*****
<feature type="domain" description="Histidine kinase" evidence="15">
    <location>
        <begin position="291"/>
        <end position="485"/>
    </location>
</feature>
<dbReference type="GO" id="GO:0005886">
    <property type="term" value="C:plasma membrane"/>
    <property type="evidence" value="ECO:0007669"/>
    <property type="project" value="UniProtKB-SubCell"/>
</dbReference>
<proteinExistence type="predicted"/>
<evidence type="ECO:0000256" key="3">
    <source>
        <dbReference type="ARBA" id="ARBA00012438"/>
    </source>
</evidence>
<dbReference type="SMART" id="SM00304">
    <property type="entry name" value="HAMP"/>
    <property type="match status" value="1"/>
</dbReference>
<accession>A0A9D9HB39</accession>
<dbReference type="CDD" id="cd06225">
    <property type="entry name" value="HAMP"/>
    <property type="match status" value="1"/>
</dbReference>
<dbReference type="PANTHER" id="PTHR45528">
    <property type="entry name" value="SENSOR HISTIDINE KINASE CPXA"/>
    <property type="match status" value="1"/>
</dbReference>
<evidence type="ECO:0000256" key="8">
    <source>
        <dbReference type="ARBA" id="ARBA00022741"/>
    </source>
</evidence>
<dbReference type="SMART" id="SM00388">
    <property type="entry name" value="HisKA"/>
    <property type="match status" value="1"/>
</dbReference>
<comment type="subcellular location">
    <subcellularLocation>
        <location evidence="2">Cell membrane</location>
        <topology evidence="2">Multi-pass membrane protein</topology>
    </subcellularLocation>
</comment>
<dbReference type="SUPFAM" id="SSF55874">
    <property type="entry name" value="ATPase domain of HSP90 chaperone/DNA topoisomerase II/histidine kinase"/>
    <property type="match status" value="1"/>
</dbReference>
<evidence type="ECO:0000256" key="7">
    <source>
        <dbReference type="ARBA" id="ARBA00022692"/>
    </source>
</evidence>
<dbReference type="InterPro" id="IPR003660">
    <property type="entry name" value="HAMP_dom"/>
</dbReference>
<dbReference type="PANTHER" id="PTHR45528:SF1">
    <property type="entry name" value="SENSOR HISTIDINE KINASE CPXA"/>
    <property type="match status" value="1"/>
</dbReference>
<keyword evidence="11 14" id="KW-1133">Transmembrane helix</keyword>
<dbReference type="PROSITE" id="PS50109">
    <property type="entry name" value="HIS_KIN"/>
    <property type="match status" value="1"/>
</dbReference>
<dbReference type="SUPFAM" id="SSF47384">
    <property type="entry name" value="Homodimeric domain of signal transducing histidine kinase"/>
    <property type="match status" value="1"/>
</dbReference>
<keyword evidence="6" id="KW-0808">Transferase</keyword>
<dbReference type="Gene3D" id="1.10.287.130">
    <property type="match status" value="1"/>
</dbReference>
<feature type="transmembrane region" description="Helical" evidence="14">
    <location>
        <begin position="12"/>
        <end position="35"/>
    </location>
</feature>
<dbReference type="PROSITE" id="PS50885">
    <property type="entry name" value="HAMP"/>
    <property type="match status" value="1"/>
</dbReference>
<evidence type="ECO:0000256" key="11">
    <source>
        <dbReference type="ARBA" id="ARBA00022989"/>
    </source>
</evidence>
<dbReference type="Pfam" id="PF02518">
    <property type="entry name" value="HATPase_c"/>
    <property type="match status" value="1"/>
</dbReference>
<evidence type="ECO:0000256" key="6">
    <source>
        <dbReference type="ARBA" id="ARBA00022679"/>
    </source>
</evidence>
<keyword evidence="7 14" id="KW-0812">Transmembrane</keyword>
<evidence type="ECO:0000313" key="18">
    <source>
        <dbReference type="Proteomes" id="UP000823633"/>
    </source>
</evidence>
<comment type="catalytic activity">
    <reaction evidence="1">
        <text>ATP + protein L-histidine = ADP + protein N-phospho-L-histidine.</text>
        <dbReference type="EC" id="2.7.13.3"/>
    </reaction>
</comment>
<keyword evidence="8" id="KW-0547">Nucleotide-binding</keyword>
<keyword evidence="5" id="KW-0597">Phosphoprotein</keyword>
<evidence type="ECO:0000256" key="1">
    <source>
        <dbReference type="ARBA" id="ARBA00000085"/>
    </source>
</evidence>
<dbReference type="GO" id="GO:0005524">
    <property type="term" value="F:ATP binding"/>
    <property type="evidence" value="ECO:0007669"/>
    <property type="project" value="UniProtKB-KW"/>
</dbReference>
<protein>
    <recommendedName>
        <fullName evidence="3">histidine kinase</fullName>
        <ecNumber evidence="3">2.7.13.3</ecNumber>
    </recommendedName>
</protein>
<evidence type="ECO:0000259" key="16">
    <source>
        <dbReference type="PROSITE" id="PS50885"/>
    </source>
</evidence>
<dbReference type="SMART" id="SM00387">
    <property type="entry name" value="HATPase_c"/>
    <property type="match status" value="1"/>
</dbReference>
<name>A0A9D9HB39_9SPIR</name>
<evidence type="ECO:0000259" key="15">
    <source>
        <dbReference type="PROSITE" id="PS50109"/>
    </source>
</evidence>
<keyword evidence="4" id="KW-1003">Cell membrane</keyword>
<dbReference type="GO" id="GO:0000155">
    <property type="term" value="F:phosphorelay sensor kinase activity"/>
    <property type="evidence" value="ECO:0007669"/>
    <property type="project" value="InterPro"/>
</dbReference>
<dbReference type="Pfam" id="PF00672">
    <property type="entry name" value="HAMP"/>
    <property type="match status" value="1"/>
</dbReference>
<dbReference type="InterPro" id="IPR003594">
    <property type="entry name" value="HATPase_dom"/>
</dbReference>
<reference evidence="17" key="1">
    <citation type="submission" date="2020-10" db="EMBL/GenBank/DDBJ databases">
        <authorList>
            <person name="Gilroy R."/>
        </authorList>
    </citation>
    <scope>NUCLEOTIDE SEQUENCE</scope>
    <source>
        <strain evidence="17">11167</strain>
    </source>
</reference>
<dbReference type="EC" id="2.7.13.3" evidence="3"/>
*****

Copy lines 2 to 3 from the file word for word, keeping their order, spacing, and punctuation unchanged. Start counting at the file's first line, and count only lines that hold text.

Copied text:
    <location>
        <begin position="291"/>